Monomethyl histone H3 lysine 4 as an epigenetic mark for silenced euchromatin in Chlamydomonas

Karin Van Dijk, Katherine E. Marley, Byeong Ryool Jeong, Jianping Xu, Jennifer Hesson, Ronald L. Cerny, Jakob H. Waterborg, Heriberto Cerutti

Research output: Contribution to journalArticlepeer-review

65 Scopus citations


Histone Lys methylation plays an important role in determining chromatin states and is mostly catalyzed by SET domain-containing proteins. The outcome, transcriptional repression or activation, depends on the methylated histone residue, the degree of methylation, and the chromatin context. Dimethylation or trimethylation of histone H3 Lys 4 (H3K4me2 or H3K4me3) has been correlated with transcriptionally competent/active genes. However, H3K4 methylation has also been implicated in gene silencing. This dualistic nature of the H3K4 methyl mark has thus far remained unresolved. In the green alga Chlamydomonas reinhardtii, Mut11p, related to a subunit of trithorax-like methyltransferase complexes, is required for transcriptional silencing. Here, we show that Mut11p interacts with conserved components of H3K4 methyltransferase machineries, and an affinity-purified Mut11p complex(es) methylates histones H3, H2A, and H4. Moreover, a Mut11 mutant showed global loss of monomethylated H3K4 (H3K4me1) and an increase in dimethylated H3K4. By chromatin immunoprecipitation analysis, this strain also displayed substantial reduction in H3K4me1 and enrichment in H3K4me2 associated with transcriptionally derepressed genes, transgenes, and retrotransposons. RNA interference-mediated suppression of Set1, encoding an H3K4 methyltransferase, induced similar phenotypes, but of lower magnitude, and no detectable increase in H3K4me2. Together, our results suggest functional differentiation between dimethyl H3K4 and monomethyl H3K4, with the latter operating as an epigenetic mark for repressed euchromatin.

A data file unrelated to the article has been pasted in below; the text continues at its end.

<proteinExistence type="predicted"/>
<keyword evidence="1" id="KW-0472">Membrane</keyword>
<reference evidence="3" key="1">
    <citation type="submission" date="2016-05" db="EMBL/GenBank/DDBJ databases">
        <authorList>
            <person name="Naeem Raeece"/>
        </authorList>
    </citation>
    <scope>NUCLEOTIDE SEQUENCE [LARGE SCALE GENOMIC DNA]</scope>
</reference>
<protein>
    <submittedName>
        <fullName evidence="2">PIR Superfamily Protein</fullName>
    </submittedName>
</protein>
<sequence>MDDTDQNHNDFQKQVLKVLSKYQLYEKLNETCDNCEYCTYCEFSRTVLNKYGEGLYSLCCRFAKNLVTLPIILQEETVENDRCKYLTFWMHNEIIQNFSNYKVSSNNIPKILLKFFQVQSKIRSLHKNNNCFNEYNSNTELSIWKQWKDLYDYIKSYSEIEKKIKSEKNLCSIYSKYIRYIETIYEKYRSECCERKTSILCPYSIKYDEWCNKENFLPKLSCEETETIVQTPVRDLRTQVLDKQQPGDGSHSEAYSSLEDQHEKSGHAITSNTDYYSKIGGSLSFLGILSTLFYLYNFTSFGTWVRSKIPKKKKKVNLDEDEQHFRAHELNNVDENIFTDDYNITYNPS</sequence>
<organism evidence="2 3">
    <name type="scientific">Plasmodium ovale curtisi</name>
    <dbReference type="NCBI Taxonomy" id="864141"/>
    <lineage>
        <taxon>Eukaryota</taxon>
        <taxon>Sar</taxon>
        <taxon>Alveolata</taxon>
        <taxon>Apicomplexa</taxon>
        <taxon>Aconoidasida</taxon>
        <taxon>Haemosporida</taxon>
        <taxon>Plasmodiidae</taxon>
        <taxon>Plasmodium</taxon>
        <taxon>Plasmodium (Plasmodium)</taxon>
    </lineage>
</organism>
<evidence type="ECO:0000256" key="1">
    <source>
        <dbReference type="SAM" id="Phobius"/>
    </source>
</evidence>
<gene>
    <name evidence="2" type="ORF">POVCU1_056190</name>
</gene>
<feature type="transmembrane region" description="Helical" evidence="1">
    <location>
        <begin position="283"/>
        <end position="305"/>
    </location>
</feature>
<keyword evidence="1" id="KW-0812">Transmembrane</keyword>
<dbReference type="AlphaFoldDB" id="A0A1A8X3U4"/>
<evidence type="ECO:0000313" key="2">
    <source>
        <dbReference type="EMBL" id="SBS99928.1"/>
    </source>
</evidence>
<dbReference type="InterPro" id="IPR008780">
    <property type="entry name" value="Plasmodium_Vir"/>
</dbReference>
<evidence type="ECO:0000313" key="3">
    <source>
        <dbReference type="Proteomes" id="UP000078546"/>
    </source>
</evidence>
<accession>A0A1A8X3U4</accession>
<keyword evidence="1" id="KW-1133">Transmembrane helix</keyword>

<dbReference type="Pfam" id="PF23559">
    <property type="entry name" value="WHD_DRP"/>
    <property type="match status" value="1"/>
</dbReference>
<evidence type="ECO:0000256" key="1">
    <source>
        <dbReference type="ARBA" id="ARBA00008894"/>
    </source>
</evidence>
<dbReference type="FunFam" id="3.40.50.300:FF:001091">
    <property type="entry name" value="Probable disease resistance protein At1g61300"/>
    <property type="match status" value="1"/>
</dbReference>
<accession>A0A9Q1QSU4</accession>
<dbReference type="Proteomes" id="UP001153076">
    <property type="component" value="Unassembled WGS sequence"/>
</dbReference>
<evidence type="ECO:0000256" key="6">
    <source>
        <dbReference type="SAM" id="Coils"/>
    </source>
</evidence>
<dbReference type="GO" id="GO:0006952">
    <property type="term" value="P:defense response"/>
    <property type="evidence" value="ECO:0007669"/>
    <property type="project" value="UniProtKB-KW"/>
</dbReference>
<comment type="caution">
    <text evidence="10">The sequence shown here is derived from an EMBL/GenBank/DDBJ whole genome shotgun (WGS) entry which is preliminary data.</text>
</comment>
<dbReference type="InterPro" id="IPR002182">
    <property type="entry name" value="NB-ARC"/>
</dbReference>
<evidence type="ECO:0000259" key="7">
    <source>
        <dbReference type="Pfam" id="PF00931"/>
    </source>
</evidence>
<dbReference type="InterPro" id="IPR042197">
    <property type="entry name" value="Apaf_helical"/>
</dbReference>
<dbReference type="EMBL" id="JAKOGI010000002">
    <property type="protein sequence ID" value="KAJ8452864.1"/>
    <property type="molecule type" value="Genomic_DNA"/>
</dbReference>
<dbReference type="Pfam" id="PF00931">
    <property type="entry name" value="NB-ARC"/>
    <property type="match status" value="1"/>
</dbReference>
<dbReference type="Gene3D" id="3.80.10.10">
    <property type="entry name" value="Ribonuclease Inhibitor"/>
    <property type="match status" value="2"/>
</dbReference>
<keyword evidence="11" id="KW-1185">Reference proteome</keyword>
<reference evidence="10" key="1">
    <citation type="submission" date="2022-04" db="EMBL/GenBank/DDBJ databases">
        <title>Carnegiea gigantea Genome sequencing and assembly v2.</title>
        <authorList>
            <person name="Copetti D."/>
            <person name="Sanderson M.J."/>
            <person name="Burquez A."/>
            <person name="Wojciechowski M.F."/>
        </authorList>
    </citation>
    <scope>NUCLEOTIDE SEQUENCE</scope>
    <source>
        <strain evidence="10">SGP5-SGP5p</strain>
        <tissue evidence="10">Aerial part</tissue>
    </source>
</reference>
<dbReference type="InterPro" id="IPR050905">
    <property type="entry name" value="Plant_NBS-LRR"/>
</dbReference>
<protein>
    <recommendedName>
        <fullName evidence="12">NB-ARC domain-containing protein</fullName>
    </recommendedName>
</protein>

Original languageEnglish (US)
Pages (from-to)2439-2453
Number of pages15
JournalPlant Cell
Issue number9
StatePublished - 2005

ASJC Scopus subject areas

  • Plant Science
  • Cell Biology


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